Perfect health relies on a number of life-style factors, the base of which are nutrition, physical exercise and getting adequate sleep. On top of those I’d throw in regular sun exposure, stress-management, service, taking time to play, socialization, being out in nature and avoiding harmful toxins.

This post will address one aspect of the “avoiding toxins” part. In addition to unhealthy foods eaten on a regular basis (processed foods, GMO grains, industrial seed oils, refined sugars etc), there is something else that we are all exposed to on a (usually) daily basis, which can play a large part in our exposure to toxins if we are not careful. That is our personal hygiene products.

These can range from a perfunctory splash of soap and water in the shower, to extensive grooming regimens using the fanciest spa equipment and products. I probably fall somewhere in between those. In fact, a few years ago I was probably more towards the latter, with a cosmetics closet that could rival the inventory of the Estee Lauder flagship store. I had every lotion, serum, cleanser, body butter, exfoliator, cream, conditioner, mask and potion out there. Whatever the latest glossy magazine told me was the next “must-have cream”, I’d buy. It was ridiculous, not to mention expensive.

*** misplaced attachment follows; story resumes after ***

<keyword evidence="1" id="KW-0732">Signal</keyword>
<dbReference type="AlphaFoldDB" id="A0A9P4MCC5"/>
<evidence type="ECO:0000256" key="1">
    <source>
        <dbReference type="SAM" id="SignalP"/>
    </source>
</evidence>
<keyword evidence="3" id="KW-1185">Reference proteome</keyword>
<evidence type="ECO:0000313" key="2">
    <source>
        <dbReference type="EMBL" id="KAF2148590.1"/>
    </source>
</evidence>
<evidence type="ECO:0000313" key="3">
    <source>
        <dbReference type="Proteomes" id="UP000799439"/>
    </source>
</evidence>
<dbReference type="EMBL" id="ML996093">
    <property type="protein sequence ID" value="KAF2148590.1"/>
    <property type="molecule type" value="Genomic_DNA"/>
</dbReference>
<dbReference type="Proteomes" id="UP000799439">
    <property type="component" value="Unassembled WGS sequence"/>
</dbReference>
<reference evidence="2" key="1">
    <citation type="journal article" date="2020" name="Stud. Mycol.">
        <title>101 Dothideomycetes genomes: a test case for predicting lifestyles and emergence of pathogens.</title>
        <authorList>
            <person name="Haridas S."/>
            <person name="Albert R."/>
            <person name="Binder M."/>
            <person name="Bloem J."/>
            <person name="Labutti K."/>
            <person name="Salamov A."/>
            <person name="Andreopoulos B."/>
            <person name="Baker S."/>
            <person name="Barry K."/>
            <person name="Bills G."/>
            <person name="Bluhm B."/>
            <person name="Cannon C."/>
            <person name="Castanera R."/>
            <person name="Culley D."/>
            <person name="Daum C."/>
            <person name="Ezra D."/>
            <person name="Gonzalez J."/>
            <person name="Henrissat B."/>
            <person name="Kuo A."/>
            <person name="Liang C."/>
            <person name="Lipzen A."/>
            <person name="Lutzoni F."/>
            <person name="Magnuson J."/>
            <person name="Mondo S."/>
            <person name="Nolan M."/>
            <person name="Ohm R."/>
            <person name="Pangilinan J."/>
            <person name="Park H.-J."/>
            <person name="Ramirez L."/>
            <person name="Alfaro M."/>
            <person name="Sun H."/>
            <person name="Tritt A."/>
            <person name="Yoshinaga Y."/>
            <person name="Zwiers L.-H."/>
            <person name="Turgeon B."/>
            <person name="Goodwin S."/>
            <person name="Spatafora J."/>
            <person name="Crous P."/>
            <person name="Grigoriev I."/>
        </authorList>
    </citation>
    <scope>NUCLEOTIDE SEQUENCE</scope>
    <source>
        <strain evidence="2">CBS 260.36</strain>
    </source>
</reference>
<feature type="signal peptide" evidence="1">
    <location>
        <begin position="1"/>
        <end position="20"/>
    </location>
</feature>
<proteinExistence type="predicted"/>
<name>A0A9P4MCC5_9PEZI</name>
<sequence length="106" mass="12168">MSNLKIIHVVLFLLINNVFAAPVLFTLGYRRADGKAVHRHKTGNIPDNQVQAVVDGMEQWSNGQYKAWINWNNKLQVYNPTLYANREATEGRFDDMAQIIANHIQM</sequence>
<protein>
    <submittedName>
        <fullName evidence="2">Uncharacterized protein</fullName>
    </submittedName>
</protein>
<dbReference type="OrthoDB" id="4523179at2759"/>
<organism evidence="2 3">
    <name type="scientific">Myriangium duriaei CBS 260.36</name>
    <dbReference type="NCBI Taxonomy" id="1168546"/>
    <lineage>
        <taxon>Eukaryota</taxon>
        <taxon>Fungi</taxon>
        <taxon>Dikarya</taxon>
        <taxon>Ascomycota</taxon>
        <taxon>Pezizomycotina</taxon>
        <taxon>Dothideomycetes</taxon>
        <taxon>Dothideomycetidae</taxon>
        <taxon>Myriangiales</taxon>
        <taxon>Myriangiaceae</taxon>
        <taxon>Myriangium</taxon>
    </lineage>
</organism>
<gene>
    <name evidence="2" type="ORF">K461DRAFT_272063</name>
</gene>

And then one day I was thinking about how careful I am with my food and with everything I put inside my body, and I started thinking about all the gazillion chemicals I was happily slathering ON my body and I realized that this was pretty hypocritical. Especially since the stuff we slather all over ourselves ultimately ends up inside us. And so it was at that moment that I decided to start the painful process of slowly detoxing my cosmetics closet and replacing the potions and lotions with stuff I’d be ok with having in my blood-stream.

I’m not going to lie, this was not easy for me. Like most girls, I want to look groomed and smell fragrant. I also did not want to suddenly wake up to a face full of premature wrinkles the morning after I ditched my favorite “miracle face serum”. And so I began with one small step at a time and slowly realized how incredibly duped I had been all those years by magazine ads and tv commercials.